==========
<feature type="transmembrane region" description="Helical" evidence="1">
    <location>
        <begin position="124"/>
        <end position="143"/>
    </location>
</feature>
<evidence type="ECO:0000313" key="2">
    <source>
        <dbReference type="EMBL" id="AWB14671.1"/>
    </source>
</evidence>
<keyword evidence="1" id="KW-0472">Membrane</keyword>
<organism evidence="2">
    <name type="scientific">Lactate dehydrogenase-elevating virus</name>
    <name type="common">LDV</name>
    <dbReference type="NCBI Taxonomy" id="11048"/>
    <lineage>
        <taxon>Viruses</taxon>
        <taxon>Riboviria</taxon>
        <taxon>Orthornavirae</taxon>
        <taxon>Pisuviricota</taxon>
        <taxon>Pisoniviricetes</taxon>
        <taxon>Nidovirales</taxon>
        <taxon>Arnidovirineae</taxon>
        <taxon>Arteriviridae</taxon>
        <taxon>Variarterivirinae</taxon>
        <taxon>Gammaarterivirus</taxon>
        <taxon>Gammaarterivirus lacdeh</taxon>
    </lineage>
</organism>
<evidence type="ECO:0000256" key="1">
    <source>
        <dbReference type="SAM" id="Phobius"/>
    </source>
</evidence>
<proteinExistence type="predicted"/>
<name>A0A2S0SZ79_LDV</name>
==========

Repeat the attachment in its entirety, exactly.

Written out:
<feature type="transmembrane region" description="Helical" evidence="1">
    <location>
        <begin position="124"/>
        <end position="143"/>
    </location>
</feature>
<evidence type="ECO:0000313" key="2">
    <source>
        <dbReference type="EMBL" id="AWB14671.1"/>
    </source>
</evidence>
<keyword evidence="1" id="KW-0472">Membrane</keyword>
<organism evidence="2">
    <name type="scientific">Lactate dehydrogenase-elevating virus</name>
    <name type="common">LDV</name>
    <dbReference type="NCBI Taxonomy" id="11048"/>
    <lineage>
        <taxon>Viruses</taxon>
        <taxon>Riboviria</taxon>
        <taxon>Orthornavirae</taxon>
        <taxon>Pisuviricota</taxon>
        <taxon>Pisoniviricetes</taxon>
        <taxon>Nidovirales</taxon>
        <taxon>Arnidovirineae</taxon>
        <taxon>Arteriviridae</taxon>
        <taxon>Variarterivirinae</taxon>
        <taxon>Gammaarterivirus</taxon>
        <taxon>Gammaarterivirus lacdeh</taxon>
    </lineage>
</organism>
<evidence type="ECO:0000256" key="1">
    <source>
        <dbReference type="SAM" id="Phobius"/>
    </source>
</evidence>
<proteinExistence type="predicted"/>
<name>A0A2S0SZ79_LDV</name>